When it comes to ordering meals at Houston's Memorial Hermann Southwest Hospital, immigrant patients can choose from dishes similar to those they might eat at home: dumplings or noodles for Asian palates, curry to accommodate Indian tastes.
These and other choices at medical facilities across the U.S. reflect intense competition to attract one of health care's most desirable demographics—affluent, foreign-born patients with generous insurance coverage or cash to pay out of pocket.
The menu is just part of the outreach. The Houston hospital also has redecorated patient rooms, subscribed to foreign-language TV channels and even changed the color of hospital paperwork to reflect cultural preferences.
Hospitals "are recognizing that they have to begin to gear their services and products toward more minority populations," said Rick DeFilippi, chairman of the board for the Institute for Diversity in Health Management, a subsidiary of the American Hospital Association.
The effort to cater to minority and immigrant groups began decades ago in inner-city hospitals, but it's now becoming crucial to private institutions' quest for paying customers. Immigrants from China, Vietnam and India have median household incomes above the national average of about $51,300—with immigrants from India earning more than double, according to the U.S. Census Bureau.
Memorial Hermann began its initiative in 2009 by reaching out to Vietnamese and Chinese patients, for whom language was a major barrier.
The program was so successful it was expanded to include South Asian patients, many from India and Pakistan. A new menu includes four types of curry, and the hospital now allows for the kind of large family gatherings many U.S. hospitals frown on.
In California, the El Camino Hospital developed a South Asian Heart Center and a Chinese Health Initiative, emphasizing cultural sensitivity and prevention tailored to a community's specific ailments, such as high blood pressure, hepatitis B and certain cancers.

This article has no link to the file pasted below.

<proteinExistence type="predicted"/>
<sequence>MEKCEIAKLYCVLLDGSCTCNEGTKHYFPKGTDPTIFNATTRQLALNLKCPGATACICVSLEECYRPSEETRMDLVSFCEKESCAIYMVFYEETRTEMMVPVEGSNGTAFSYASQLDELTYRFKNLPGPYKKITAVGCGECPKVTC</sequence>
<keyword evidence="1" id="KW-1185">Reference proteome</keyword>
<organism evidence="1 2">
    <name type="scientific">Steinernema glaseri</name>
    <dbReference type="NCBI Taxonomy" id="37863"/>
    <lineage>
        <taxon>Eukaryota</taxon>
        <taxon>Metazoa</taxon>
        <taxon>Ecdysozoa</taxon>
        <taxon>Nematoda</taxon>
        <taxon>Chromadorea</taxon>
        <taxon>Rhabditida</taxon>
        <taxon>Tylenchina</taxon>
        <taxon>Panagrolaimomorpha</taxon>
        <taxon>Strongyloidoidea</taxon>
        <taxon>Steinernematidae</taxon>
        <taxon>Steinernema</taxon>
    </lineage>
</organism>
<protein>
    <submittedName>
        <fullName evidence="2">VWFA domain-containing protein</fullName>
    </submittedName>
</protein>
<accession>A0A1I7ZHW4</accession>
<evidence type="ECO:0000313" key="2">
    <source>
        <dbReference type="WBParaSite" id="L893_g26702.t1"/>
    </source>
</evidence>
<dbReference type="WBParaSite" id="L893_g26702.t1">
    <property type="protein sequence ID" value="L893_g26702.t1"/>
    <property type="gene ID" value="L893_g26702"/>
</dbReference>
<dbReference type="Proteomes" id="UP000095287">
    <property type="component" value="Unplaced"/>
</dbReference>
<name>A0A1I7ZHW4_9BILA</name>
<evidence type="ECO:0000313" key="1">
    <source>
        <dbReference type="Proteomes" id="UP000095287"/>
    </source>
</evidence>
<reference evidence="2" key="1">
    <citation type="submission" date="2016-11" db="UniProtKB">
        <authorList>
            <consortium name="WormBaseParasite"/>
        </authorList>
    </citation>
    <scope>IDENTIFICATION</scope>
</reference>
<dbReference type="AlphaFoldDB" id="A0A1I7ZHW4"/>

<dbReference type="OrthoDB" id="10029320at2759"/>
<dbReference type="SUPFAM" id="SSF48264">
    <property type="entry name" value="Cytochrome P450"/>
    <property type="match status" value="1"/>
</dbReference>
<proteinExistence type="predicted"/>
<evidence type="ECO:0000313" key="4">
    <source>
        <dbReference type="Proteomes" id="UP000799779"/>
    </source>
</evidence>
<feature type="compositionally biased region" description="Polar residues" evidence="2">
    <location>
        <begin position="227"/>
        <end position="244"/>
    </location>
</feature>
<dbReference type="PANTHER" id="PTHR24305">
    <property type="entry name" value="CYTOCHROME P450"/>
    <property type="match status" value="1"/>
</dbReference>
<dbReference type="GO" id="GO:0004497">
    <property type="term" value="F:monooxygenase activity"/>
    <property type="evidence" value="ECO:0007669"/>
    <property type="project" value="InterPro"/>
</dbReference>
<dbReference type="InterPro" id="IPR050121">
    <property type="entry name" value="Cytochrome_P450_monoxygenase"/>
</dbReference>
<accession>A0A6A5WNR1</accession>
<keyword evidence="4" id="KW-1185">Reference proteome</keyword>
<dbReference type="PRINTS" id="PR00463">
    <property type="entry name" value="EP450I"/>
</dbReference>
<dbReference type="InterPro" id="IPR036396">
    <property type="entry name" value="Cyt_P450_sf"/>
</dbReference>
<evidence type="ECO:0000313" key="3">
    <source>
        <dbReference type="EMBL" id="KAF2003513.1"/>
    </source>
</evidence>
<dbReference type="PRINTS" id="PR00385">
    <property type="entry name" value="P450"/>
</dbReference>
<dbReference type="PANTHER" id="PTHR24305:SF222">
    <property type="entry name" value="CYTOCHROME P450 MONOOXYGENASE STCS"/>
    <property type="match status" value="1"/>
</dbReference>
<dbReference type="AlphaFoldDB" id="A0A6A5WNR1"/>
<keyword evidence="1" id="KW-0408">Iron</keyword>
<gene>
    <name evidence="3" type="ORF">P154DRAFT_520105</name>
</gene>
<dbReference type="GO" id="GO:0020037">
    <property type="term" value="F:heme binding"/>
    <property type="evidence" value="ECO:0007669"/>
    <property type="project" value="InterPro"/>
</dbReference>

The American Hospital Association believes such programs are key. It has set three goals for 2020 that include pushing hospitals nationwide to hold cultural sensitivity training for all employees and collecting data on illness and ethnicity to tailor medical care. The group also wants to ensure hospital administrations and boards better reflect populations they serve, DeFilippi said.
Dr. Jianwei Feng, a senior cardiologist at Memorial Hermann Southwest, remembers a Chinese immigrant who came to see him a few years ago complaining of chest pains. The patient, whose English was poor, put his palm between his chest and abdomen to indicate where it hurt. Doctors ran a series of abdominal tests and sent him home. He returned days later with a full-blown heart attack.
Incidents like that inspired Feng and hospital administrators to build the Asian program.
First, they hired interpreters, who now number about 80 hospital-wide. Then, they hired a physician liaison to work with doctors on referring patients from Houston's nearby Chinatown, who Feng said now feel more comfortable referring their patients.
The changes mean that Tan Nguyen, a 60-year-old Houston man originally from Saigon, can recover from heart surgery while watching a Vietnamese news channel. He eyes the menu of dumplings and fried rice, and exclaims, "I love it."
"I feel very comfortable," Nguyen said. "It seems like home."
When patients are comfortable and eat well, they heal better, Feng said.
At first, Memorial Hermann concentrated its efforts in one elderly ward. It had red walls, bamboo floors, large refrigerators for food brought by visitors and Chinese and Vietnamese TV channels.
Even the patient-information folders had to be right—white, associated with death in Asian culture, was out. Red, the color of happiness, was in.
Water had to be room or tea temperature because Asians don't drink cold water like Americans, said Bruce Luu, the physician liaison.
Managers soon expanded the services to the entire hospital, said Carla Kuaiwa, the administrator for Asian services.
When they decided to expand the program to include South Asians, they discovered different issues, she said.
Although many South Asians speak English, they have a cultural gap with Americans. Families want large visits. And the eldest son—not necessarily the patient—is often the decision-maker. Women sometimes don't want a male doctor entering the room without permission or a female escort.
As an overture to the community, the hospital hosted a South Asian fair last summer, Kuaiwa said. Now they want to dedicate a corridor to the art, history and culture of these countries.
"We want to bring the culture to them here at the hospital," she said.
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